News Highlights of the Week: May 19 – May 25, 2007
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Daniel Libeskind can’t seem to get enough of Colorado—or is it the other way round? Although the architect of the Denver Art Museum and the Museum Residences has his local critics, he’s working on a third project there: an as-yet-unnamed, 56-unit condominium development in Eagle County, roughly two hours west of Denver. Rick Mueller, the developer of this $125-million scheme, is banking on Libeskind’s “ultramodern” style to transform the area. “I’m over the ‘mountain elegant’ look, with all the log and stone homes. I wanted to put a different twist on it, do more of a contemporary look,” Mueller told the Denver Post on May 24.
Paul Rudolph’s Cerritto House, in Watch Hill, Rhode Island, will be spared the wrecking ball. A pair of New Yorkers have offered to move this diminutive yet elegant 1956 residence to the Catskills, The New York Times reported on May 23. Until they intervened, it had been fated to join a string of other recently destroyed Rudolph buildings, detailed in a related story on ArchitecturalRecord.com today. Commenting on this rash of demolitions, Robert A.M. Stern, dean of Yale University’s School of Architecture, told the Times: “It’s a nightmare; it’s become like a disease.”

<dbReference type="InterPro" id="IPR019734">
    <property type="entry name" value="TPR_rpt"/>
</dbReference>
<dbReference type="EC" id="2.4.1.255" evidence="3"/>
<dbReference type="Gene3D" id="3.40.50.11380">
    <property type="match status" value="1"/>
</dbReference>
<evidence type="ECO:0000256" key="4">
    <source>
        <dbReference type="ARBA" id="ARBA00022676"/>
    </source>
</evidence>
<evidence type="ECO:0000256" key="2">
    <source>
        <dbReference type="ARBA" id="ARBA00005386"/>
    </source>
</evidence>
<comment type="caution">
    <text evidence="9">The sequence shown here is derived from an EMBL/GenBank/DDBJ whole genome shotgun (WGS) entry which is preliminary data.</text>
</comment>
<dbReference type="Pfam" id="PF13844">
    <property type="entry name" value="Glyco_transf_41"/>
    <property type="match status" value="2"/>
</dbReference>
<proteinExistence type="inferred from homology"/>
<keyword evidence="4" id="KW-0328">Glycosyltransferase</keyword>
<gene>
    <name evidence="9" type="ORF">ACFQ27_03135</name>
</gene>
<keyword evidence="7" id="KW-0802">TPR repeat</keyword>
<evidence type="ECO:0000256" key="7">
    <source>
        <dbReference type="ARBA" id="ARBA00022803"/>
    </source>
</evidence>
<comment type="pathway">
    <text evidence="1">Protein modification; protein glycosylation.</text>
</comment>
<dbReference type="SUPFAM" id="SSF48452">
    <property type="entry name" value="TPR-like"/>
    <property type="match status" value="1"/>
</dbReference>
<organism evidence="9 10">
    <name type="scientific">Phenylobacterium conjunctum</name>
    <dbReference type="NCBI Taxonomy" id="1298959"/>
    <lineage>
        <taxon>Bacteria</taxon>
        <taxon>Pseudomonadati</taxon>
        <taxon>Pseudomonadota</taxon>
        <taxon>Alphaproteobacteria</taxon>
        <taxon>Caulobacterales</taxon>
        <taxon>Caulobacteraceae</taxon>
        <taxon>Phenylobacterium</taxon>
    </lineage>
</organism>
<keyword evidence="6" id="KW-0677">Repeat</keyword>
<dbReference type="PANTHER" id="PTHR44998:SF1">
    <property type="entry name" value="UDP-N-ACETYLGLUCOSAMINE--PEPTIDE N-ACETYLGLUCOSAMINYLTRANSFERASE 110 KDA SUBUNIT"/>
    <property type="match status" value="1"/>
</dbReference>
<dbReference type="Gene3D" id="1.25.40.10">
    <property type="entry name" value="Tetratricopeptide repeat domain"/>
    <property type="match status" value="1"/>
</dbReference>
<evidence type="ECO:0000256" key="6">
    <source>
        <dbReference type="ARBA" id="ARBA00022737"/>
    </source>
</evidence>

Another 1950s-vintage structure may not be so lucky. In Hong Kong, preservationists have been battling for months to save Queen’s Pier, a ceremonial dock where the British royal family disembarked during visits to this former colony. Although the pier is a Grade I heritage site, municipal leaders want it dismantled to make way for a road and shopping mall. They moved close to that goal this week by approving funds for its removal, according to a May 24 article in The Standard, China’s business journal. The project still has a few hurdles to clear, but the pier’s enthusiasts are increasingly dispirited. “I have never felt so dejected since I have been in politics,” Choy So-yuk, of the Democratic Alliance for the Betterment and Progress of Hong Kong, said after a vote on Wednesday.
How does Carnegie Hall stay in tune with its needs? Expansion, expansion, expansion. The esteemed performance venue is readying its Manhattan building for a $150 million - $200 million overhaul. Although specific plans have yet to be formulated, Carnegie’s directors are already reclaiming 33,000 square feet of apartments and studios currently rented by musicians, artists, and other “creative types,” The New York Times wrote on May 22. Over the years, notables including Isadora Duncan, Leonard Bernstein, and others have taken advantage of this unusual live-work set-up—but unfortunately, even good things must come to and end. As one of the current tenants observed, “Nothing lasts forever.”